In this lesson which focuses on two of FDR's Fireside Chats, students gain a sense of the dramatic effect of FDR's voice on his audience, see the scope of what he was proposing in these initial speeches, and make an overall analysis of why the Fireside Chats were so successful.
This lesson plan will explore Abraham Lincoln's rise to political prominence during the debate over the future of American slavery. Lincoln's anti-slavery politics will be contrasted with the abolitionism of William Lloyd Garrison and Frederick Douglass and the "popular sovereignty" concept of U.S. Senator Stephen A. Douglas.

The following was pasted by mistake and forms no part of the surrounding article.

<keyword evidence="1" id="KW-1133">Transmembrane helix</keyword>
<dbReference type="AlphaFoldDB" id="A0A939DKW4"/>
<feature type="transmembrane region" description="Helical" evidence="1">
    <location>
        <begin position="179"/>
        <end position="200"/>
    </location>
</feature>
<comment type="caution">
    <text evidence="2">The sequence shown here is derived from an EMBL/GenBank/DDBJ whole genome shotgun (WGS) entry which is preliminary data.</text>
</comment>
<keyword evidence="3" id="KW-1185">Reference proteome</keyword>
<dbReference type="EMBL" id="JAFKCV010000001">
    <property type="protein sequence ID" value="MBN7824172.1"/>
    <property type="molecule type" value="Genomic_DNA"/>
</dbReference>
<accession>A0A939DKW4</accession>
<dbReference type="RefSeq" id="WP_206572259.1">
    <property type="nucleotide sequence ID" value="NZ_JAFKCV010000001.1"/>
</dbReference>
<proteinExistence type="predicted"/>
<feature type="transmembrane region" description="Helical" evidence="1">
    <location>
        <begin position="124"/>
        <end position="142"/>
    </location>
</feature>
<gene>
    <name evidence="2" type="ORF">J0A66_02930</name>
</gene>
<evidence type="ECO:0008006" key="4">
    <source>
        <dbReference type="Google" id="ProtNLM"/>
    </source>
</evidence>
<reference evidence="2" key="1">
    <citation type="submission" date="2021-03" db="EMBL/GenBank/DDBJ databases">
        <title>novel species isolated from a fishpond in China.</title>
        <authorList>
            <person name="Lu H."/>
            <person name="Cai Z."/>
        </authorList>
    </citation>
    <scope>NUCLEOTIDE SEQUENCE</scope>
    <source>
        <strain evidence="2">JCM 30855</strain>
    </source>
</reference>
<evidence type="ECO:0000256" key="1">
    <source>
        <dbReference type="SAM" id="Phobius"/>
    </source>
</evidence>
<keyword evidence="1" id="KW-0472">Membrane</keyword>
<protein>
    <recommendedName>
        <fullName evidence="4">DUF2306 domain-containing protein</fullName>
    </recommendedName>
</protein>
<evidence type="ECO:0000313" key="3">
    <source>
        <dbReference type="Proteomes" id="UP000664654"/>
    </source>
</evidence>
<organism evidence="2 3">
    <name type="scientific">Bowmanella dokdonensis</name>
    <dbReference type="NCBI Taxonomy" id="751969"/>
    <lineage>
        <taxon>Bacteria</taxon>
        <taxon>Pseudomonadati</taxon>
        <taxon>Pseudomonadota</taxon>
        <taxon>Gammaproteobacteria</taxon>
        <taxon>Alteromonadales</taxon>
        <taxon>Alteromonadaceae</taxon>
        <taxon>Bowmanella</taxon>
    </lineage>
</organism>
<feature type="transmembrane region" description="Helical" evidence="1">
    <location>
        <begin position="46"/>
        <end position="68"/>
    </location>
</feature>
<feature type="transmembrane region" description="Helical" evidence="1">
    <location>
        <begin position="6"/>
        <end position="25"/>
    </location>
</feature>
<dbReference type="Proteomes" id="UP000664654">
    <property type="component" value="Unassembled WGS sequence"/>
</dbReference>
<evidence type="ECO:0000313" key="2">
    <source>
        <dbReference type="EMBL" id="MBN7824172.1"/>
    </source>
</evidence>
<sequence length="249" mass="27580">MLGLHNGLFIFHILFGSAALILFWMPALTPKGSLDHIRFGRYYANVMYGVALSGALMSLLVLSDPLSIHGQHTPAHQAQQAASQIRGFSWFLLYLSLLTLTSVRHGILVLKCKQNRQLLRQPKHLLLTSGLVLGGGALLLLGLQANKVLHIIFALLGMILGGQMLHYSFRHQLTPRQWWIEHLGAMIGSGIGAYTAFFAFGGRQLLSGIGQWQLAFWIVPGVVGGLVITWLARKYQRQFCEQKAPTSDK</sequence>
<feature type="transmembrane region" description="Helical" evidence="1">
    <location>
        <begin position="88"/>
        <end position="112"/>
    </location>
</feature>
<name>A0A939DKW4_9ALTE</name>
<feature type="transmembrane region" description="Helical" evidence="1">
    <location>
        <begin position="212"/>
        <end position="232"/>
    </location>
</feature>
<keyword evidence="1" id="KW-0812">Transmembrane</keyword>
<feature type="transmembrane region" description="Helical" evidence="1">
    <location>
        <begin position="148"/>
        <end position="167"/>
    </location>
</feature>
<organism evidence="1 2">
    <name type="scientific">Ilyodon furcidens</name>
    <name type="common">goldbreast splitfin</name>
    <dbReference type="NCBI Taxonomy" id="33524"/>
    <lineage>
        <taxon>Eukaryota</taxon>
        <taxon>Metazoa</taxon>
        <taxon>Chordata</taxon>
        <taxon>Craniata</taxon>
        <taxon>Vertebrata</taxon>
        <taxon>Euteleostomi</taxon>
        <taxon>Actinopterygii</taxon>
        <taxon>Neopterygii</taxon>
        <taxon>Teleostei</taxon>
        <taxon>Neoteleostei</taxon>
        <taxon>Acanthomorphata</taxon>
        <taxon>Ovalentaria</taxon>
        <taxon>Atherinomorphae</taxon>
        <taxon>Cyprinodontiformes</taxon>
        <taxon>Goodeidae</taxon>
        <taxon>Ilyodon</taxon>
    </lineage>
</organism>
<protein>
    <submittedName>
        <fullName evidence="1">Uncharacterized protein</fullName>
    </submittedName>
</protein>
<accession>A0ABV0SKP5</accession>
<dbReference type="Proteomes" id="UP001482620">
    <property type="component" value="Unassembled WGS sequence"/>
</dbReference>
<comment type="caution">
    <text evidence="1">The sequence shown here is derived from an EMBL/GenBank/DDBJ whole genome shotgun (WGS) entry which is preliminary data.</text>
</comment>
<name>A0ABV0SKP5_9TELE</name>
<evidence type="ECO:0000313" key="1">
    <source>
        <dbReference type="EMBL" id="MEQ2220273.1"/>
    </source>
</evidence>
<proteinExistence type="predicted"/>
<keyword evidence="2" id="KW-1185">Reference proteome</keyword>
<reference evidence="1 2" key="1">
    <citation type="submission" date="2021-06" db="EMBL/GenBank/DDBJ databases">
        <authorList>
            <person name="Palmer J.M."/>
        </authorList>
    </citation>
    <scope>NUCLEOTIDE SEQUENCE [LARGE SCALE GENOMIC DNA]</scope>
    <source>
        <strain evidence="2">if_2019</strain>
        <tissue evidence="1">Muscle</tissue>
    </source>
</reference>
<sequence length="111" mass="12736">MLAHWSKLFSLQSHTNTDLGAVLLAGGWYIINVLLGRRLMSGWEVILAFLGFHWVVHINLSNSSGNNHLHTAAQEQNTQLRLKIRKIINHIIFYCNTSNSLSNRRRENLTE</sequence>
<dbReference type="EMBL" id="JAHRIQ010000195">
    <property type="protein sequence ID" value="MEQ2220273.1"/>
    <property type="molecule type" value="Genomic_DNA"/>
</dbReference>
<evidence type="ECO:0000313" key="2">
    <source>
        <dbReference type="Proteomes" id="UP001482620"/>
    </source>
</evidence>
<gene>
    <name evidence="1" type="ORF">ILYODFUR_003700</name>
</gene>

This resource is intended to assist students in drawing interconnections between members of the small group of American literati that made up Thoreau’s circle based in Concord, Massachusetts, and who spawned the transcendentalist movement.